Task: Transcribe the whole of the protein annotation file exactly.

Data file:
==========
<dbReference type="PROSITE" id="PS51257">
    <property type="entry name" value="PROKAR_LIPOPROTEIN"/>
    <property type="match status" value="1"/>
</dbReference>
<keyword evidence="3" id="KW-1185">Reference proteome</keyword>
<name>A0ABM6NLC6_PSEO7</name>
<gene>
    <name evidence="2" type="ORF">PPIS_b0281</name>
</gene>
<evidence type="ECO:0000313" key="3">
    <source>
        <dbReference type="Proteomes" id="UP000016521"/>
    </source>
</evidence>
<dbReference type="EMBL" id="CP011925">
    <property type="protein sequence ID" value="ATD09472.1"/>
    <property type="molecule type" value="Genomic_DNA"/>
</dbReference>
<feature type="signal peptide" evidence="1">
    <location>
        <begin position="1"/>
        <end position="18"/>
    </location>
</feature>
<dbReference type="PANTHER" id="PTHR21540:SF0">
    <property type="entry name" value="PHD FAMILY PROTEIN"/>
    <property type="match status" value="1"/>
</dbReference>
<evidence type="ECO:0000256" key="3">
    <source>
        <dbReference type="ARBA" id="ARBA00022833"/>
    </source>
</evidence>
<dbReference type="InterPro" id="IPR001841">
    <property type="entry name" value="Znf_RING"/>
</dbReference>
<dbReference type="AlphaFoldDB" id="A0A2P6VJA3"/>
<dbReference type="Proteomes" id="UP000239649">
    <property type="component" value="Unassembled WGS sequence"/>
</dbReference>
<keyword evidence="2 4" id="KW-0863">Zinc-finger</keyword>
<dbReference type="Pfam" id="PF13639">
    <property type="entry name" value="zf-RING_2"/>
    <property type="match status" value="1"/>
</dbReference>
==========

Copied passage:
<dbReference type="PROSITE" id="PS51257">
    <property type="entry name" value="PROKAR_LIPOPROTEIN"/>
    <property type="match status" value="1"/>
</dbReference>
<keyword evidence="3" id="KW-1185">Reference proteome</keyword>
<name>A0ABM6NLC6_PSEO7</name>
<gene>
    <name evidence="2" type="ORF">PPIS_b0281</name>
</gene>
<evidence type="ECO:0000313" key="3">
    <source>
        <dbReference type="Proteomes" id="UP000016521"/>
    </source>
</evidence>
<dbReference type="EMBL" id="CP011925">
    <property type="protein sequence ID" value="ATD09472.1"/>
    <property type="molecule type" value="Genomic_DNA"/>
</dbReference>
<feature type="signal peptide" evidence="1">
    <location>
        <begin position="1"/>
        <end position="18"/>
    </location>
</feature>
<dbReference type="PANTHER" id="PTHR21540:SF0">
    <property type="entry name" value="PHD FAMILY PROTEIN"/>
    <property type="match status" value="1"/>
</dbReference>
<evidence type="ECO:0000256" key="3">
    <source>
        <dbReference type="ARBA" id="ARBA00022833"/>
    </source>
</evidence>
<dbReference type="InterPro" id="IPR001841">
    <property type="entry name" value="Znf_RING"/>
</dbReference>
<dbReference type="AlphaFoldDB" id="A0A2P6VJA3"/>
<dbReference type="Proteomes" id="UP000239649">
    <property type="component" value="Unassembled WGS sequence"/>
</dbReference>
<keyword evidence="2 4" id="KW-0863">Zinc-finger</keyword>
<dbReference type="Pfam" id="PF13639">
    <property type="entry name" value="zf-RING_2"/>
    <property type="match status" value="1"/>
</dbReference>